Showdown: ETF vs Individual Stock Portfolio
ETF vs Individual Stock Portfolio is something every retail investor should consider. Investing is a process that requires constant monitoring of market conditions. Additionally, it is essential to maintain an ongoing analysis of stock price movements to determine the most suitable time to buy and sell shares of a company or other security.
While an individual investor might have a finite amount of time to devote to their stock portfolio, an ETF can track changes in more than just one stock at any given time. Moreover, these funds can be purchased and held by both individual investors and money managers looking to gain exposure to the stocks of companies without buying the stocks themselves.
What are ETFs?
ETF is an acronym for exchange-traded fund and is a collection of securities that track a particular index or market segment. Many ETFs are also linked to a specific asset class, such as small-cap value. These funds can be purchased and sold like stocks on the exchange, but they usually have lower trading fees and less liquid markets than individual stocks.
Pros of ETFs
Diversification – By their very nature, ETFs hold dozens, sometimes hundreds of individual stocks providing instant diversification. ETFs may be purchased directly by investors but can also be bought and held by money managers looking to get a diversified collection of stocks without owning them individually.
Low Volatility – ETFs are traditionally less volatile than traditional stocks. This characteristic makes them a good choice for investors who want to keep their portfolios balanced and diversified without the emotional roller coaster associated with owning individual stocks.
Reduced Fees – ETFs are passively managed. This means individual stocks are selected using predetermined criteria not tied to market performance. Since ETFs are not actively managed, the result is lower management fees than their actively managed counterparts, mutual funds.
Cons of ETFs
Lack of Ownership – ETFs are not owned by the investor but rather by a fund manager or other entity. This means the investor does not retain any voting rights in the companies held. Additionally, although dividends must be paid to investors, the investor does not have the choice of how dividends are paid out, either in cash or by purchasing more ETF shares instead of stocks paying dividends.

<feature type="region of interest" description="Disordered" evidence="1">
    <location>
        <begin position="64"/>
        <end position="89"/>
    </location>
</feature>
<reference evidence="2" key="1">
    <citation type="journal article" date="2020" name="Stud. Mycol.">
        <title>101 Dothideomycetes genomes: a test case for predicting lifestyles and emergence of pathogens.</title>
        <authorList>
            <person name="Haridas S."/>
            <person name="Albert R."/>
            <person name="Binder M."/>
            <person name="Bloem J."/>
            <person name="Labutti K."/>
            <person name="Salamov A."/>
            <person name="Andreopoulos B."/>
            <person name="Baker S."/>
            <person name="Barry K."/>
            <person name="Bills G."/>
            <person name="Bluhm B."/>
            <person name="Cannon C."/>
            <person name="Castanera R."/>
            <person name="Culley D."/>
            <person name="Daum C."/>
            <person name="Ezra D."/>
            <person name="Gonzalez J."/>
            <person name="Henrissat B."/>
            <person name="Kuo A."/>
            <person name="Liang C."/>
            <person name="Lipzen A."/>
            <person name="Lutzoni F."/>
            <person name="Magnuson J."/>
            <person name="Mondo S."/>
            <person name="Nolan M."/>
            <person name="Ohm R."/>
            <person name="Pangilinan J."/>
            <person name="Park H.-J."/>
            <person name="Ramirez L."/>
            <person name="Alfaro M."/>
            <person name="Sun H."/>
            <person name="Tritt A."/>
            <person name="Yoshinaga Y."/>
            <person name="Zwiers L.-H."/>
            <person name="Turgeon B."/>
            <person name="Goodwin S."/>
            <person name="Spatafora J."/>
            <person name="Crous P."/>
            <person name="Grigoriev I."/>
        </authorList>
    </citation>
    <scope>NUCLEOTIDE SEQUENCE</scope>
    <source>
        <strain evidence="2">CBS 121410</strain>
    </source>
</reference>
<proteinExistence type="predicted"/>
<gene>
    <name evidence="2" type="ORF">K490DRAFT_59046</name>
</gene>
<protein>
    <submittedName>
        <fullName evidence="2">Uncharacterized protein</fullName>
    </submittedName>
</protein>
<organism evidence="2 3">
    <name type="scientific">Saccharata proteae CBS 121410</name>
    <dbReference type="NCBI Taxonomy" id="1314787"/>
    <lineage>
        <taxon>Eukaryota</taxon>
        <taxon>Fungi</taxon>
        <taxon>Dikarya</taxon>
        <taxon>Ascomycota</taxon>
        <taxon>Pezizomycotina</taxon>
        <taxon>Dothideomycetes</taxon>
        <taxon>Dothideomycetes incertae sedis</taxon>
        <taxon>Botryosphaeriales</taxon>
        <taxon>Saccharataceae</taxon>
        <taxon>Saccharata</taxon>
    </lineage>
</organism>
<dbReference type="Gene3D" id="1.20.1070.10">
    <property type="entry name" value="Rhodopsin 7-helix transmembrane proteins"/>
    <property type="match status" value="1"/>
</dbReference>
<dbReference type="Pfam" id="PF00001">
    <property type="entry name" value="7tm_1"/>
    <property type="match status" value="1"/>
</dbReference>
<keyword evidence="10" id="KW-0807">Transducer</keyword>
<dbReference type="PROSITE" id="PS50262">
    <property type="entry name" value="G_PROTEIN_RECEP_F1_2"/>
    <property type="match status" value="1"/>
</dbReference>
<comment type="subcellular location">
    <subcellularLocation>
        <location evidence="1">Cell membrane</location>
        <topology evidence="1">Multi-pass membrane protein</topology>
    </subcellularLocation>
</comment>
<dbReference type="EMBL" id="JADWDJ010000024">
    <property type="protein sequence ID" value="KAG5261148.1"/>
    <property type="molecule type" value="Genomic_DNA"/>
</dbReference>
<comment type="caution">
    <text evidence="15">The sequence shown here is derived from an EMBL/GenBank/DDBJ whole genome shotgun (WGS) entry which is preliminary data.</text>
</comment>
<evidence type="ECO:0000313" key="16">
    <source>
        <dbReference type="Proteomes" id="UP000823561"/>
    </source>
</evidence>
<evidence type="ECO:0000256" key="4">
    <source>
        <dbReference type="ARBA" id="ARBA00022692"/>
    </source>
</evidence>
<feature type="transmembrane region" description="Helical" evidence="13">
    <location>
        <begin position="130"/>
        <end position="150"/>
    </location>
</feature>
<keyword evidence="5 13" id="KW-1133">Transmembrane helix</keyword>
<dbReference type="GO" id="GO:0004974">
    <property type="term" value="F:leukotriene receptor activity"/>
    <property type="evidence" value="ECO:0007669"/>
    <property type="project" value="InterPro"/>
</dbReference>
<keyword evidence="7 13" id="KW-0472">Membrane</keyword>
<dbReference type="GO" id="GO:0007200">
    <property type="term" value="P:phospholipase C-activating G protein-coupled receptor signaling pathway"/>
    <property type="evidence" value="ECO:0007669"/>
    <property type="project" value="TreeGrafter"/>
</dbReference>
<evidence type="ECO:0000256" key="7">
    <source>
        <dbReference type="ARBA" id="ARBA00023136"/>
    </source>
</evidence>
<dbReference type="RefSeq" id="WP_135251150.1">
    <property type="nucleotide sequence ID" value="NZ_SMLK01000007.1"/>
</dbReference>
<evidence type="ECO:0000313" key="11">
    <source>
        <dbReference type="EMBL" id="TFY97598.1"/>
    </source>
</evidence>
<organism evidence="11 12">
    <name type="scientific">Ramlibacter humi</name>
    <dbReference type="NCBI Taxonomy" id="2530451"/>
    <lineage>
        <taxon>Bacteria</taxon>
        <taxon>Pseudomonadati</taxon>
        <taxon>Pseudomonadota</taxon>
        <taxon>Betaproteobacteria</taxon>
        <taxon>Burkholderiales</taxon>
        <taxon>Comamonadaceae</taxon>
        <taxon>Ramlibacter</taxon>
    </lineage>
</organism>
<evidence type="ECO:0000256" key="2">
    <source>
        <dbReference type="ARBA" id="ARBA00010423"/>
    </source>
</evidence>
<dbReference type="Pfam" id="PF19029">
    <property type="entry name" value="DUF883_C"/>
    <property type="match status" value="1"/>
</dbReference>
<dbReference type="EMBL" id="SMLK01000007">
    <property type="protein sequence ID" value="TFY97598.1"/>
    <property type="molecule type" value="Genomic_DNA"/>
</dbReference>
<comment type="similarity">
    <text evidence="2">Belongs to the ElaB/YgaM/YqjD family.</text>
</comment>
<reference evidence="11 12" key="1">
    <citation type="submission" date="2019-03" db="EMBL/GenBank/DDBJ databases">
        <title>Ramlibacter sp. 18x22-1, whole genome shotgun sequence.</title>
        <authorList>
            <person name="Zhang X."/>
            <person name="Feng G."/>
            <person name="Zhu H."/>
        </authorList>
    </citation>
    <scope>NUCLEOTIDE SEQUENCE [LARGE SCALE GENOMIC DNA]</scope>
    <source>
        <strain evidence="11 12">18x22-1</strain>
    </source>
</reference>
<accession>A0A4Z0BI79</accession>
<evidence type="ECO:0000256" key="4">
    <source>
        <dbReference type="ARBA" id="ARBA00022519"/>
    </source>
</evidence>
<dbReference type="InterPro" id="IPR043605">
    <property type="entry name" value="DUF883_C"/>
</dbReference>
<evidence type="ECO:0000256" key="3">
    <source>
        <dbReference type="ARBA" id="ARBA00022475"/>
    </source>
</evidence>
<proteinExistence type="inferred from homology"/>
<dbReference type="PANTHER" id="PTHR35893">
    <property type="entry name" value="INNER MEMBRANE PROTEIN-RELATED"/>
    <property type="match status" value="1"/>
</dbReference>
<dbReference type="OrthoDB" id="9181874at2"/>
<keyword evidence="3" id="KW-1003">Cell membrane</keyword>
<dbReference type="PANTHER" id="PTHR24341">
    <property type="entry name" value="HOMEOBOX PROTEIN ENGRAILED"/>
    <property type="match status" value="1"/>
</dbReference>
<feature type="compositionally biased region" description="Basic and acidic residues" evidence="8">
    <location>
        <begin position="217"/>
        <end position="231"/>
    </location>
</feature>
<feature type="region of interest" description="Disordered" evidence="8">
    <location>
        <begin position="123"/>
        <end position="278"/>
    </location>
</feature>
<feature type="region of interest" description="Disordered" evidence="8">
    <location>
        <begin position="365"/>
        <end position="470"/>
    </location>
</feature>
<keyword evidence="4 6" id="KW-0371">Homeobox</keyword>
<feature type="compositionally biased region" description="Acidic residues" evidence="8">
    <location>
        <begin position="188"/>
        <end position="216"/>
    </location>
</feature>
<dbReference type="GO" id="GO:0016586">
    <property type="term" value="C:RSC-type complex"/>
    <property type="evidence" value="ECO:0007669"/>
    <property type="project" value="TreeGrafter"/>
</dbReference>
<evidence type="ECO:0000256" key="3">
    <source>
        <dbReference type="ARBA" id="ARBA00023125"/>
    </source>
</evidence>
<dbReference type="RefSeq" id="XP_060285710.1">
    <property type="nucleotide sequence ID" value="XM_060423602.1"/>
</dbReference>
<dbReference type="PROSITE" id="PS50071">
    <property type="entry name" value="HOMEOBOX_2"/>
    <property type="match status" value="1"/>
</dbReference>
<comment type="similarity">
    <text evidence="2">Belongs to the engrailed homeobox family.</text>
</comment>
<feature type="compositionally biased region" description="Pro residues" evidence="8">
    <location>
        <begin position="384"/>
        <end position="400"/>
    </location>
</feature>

Liquidity Risk – When a fund manager holds an ETF, there is always a risk they may liquidate the investment before the investors can sell their stakes. For example, in July of 2022, ARK Invest decided to liquate their transparency-themed fund (2), forcing investors to wait for their money to arrive in cash instead of selling their position.
Pros of an Individual Stock Portfolio
It Can Perform Better – An ETF can contact dozens, sometimes hundreds of different stocks which are unchanged over time. Whereas, an individual stock portfolio (especially when coupled with a portfolio tracker) can be built by selecting the most compelling opportunities, while shedding any underperforming positions.
It’s Flexible – An individual stock portfolio is flexible as it can be invested in various stocks with different risk and return profiles. Investors can choose stocks to buy or sell according to their risk appetite and their individual preference, as opposed a set of pre-defined investments inside an ETF.
It’s Diversified – An individual stock portfolio can easily be diversified by including various stocks. In addition, with many brokerage accounts providing low or no-cost trades, it is easier than ever to build a portfolio that spreads risk across multiple asset classes.
Cons of an Individual Stock Portfolio
It’s Risky – An individual stock portfolio can be risky as the investor makes all the decisions. Therefore, deep research into each investment is crucial for long-term success and constant monitoring.
Higher Volatility – An individual stock portfolio, especially those lacking diversification, can experience higher volatility than an ETF. While the market experiences fluctuations, individual stock price moves can be exponentially greater than the overall market.
More Difficult to Diversify – Although an investor doesn’t need dozens of stocks to have a diversified portfolio, many experts believe (3) that between 10 to 25 stocks are necessary to be considered diversified. It can be difficult enough to research just a handful of stocks thoroughly. Two dozen positions can be overwhelming.
How to Choose What’s Right for You?
Investors have many choices in terms of investment vehicles. Your choice will depend on your personal risk tolerance, time horizon, goals, and appetite for volatility. Portfolio management takes time and involves a complex blend of discipline, strategy, and research. Stock recommendation services, such as Seeking Alpha and Motley Fool, can assist in helping select investments. But ultimately, your success will be underpinned by understanding your own strengths and limitations when investing.